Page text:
There are multiple prevalent standard email protocols:
For definitions of MTA and MUA, see Client-server connections in SMTP.
When an email user sends an email, their MUA uses SMTP to send the email to an MTA, which is often their email server. The MTA then uses SMTP to directly or indirectly deliver the email to the destination email server that hosts email for the recipient email user.
When an MTA connects to the destination email server, it determines whether the recipient exists on the destination email server. If the recipient email address is legitimate, then the MTA delivers the email to the email server, from which email users can then use a protocol such as POP3 or IMAP to retrieve the email. If the recipient email address does not exist, the MTA typically sends a separate email message to the sender, notifying them of delivery failure.
While the basic protocol of SMTP is simple, many SMTP servers support a number of protocol extensions for features such as authentication, encryption, multipart messages and attachments, and may be referred to as extended SMTP (ESMTP) servers.
FortiMail units can scan SMTP traffic for spam and viruses, and support several SMTP extensions.
Unlike IMAP, after a POP3 client downloads an email to the email user’s computer, a copy of the email usually does not remain on the email server’s hard disk. The advantage of this is that it frees hard disk space on the server. The disadvantage of this is that downloaded email usually resides on only one personal computer. Unless all of their POP3 clients are always configured to leave copies of email on the server, email users who use multiple computers to view email, such as both a desktop and laptop, will not be able to view from one computer any of the email previously downloaded to another computer.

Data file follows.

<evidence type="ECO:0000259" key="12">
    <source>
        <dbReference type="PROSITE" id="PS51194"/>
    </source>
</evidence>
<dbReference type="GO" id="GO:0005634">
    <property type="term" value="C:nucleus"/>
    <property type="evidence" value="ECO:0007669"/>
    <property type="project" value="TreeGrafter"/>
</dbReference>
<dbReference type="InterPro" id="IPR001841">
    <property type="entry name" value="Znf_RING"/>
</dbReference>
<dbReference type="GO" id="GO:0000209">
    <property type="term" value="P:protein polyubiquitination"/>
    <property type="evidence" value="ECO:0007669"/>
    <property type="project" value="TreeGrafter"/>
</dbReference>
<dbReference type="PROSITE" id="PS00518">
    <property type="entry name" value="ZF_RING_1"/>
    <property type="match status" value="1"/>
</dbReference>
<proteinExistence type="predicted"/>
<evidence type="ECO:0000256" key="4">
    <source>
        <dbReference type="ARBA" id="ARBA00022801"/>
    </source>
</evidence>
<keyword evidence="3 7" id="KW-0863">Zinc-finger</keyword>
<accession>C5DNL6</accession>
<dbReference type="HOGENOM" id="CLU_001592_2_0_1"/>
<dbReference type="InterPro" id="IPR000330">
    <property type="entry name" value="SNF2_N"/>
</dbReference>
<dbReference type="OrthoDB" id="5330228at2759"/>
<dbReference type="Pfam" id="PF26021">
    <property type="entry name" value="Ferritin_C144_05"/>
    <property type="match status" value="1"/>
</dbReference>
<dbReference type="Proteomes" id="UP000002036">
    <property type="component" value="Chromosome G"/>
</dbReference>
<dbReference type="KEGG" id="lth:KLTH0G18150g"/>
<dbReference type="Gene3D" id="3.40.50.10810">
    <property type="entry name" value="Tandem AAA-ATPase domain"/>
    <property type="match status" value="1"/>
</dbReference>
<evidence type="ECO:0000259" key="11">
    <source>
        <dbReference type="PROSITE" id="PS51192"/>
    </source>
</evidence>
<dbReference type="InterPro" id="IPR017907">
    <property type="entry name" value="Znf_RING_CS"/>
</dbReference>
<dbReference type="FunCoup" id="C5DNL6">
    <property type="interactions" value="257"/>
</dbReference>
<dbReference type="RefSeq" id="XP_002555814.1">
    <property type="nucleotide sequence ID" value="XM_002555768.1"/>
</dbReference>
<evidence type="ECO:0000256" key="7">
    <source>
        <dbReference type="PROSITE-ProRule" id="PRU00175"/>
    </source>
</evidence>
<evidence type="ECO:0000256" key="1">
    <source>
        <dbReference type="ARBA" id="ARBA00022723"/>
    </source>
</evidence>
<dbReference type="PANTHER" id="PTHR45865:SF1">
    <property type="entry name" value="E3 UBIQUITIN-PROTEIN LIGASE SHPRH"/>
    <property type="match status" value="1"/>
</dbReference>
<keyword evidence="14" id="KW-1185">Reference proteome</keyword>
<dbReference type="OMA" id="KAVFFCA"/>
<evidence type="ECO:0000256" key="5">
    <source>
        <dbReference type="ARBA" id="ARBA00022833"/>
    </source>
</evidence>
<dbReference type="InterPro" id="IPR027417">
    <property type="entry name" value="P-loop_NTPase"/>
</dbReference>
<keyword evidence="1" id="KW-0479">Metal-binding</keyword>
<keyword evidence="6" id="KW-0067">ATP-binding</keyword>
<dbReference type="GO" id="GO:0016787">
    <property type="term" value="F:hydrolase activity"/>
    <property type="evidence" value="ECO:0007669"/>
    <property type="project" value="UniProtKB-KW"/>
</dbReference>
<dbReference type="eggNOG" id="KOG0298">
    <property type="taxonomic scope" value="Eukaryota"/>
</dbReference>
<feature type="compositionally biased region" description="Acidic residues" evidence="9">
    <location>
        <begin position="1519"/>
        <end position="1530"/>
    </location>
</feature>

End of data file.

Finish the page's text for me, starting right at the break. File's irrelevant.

FortiMail units do not scan POP3 traffic for spam and viruses.
Unless configured for offline availability, IMAP clients typically initially download only the message header. They download the message body and attachments only when the email user selects to read the email.
Unlike POP3, when an IMAP client downloads an email to the email user’s computer, a copy of the email remains on the email server’s hard disk. The advantage of this is that it enables email users to view email from more than one computer. This is especially useful in situations where more than one person may need to view an inbox, such where all members of a department monitor a collective inbox. The disadvantage of this is that, unless email users delete email, IMAP may more rapidly consume the server’s hard disk space.